While our story’s subtitle sounds like an episode of “Mutual of Omaha’s Wild Kingdom,” this 1961 Impala SS was something special. Its owner, Dan Gurney, had it modified to go “Jaguar hunting on the weekends,” said writer OCee Ritch in the July 1961 issue of Sports Car Graphic magazine.
At the time, Gurney was in the thick of his Formula 1 career. He believed that the Impala SS, with just a few choice modifications, could successfully take on the Jaguar sedans competing in British saloon races of the time—saloon being the British word for sedan and not some pub crawl.
This was the first year Chevrolet offered the 409 in the Imp—rated at 360 hp and 409 lb-ft of torque using a single four-barrel carburetor—and for the most part it was left alone. Local high-performance guru Bill Thomas and Bill Fowler just tore the engine down, inspected it, returned all clearances to stock spec, and then reinstalled it in front of the car’s aluminum four-speed gearbox. “Even the jets in the stock four-barrel carburetor were left untouched,” wrote Ritch.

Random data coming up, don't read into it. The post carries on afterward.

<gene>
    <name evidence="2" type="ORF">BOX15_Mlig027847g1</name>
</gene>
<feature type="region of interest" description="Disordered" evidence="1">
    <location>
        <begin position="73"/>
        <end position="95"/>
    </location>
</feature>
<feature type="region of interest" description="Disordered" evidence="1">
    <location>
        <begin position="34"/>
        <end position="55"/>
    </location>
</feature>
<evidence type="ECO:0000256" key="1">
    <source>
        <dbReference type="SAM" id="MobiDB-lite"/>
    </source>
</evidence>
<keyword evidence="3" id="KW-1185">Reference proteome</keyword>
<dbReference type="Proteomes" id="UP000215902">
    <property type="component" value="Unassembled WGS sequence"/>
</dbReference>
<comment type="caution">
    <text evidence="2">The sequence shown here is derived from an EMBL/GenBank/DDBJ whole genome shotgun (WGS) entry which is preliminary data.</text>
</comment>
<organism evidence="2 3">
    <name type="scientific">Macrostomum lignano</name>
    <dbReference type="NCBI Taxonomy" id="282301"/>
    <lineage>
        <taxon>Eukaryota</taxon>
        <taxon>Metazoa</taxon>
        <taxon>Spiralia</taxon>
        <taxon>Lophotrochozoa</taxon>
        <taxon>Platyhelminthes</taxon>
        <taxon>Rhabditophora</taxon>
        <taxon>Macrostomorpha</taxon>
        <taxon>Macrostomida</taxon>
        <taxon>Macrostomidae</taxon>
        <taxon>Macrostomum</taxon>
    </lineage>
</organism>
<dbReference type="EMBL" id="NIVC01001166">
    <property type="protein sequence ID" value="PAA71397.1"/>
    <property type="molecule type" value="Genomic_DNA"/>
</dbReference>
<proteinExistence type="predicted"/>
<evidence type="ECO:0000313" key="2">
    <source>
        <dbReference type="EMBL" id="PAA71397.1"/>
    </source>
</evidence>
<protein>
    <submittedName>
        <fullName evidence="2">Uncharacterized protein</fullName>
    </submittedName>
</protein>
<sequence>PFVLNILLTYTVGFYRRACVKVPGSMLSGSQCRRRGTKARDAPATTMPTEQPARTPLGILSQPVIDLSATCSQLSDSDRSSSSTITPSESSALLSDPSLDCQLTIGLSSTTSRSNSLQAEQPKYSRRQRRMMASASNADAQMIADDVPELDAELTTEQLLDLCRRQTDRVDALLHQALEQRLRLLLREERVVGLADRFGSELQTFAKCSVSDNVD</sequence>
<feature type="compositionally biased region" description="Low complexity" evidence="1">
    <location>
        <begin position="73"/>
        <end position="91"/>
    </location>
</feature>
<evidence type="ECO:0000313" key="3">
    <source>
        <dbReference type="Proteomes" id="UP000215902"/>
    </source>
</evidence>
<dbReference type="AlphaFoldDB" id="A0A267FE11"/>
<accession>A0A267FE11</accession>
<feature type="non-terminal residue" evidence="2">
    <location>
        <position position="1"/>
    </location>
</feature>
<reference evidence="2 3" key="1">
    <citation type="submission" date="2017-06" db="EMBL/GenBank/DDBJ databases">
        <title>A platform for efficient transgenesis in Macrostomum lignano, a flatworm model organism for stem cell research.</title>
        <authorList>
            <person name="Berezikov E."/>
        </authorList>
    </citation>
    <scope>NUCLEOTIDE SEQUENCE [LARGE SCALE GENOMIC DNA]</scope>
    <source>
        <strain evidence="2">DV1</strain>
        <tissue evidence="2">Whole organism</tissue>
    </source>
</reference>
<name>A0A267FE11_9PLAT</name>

It was the chassis that was the target of most of the upgrades. The car was ordered with Chevrolet’s Taxicab & Police suspension, which included stiffer springs, heavier shocks, a beefier front sway bar, sintered-metallic brakes, and 15-inch wheels. A Corvette sway bar was adapted to the rearend and the wheels were shod with 7.60x15 Goodyear Blue Streak tires. To help control brake temperature, Fowler made cooling ducts using flexible heater hose. And while the car’s manual steering was retained, they swapped in a power steering box to give the car 3.5 turns lock-to-lock.
The mods were certainly effective. Gurney’s 2:16.6 lap times in the car at Riverside Raceway were 0.8 of a second quicker than the record set by Dave McDonald in a Corvette. “For a stock automobile which has not even been brought up to NASCAR specs, it borders on the incredible,” wrote Ritch, reminding readers that this was a “fully equipped pleasure car,” with radio, heater, “lavish upholstery—everything but air conditioning.”
Gurney raced the car just once that year, at Silverstone in May. He was right about the Impala. He built a considerable lead over the Jaguars before a broken rear wheel put him out of the race—on the last lap. He tried to enter the car in another saloon race later that summer, this time on upgraded NASCAR wheels, but was told the car did not meet FIA specs. Officially there was a question as to the car’s homologation for racing, but unofficially it looked as though politics were used to keep him from making the locals look bad.
With his hands full of other racing pursuits, Gurney sold the Impala to an Australian, who intended to do a little saloon racing of his own down under. The car is still there, from what we understand, awaiting a full restoration.
Photos: Al Paloczy, Petersen Publishing Co. Archive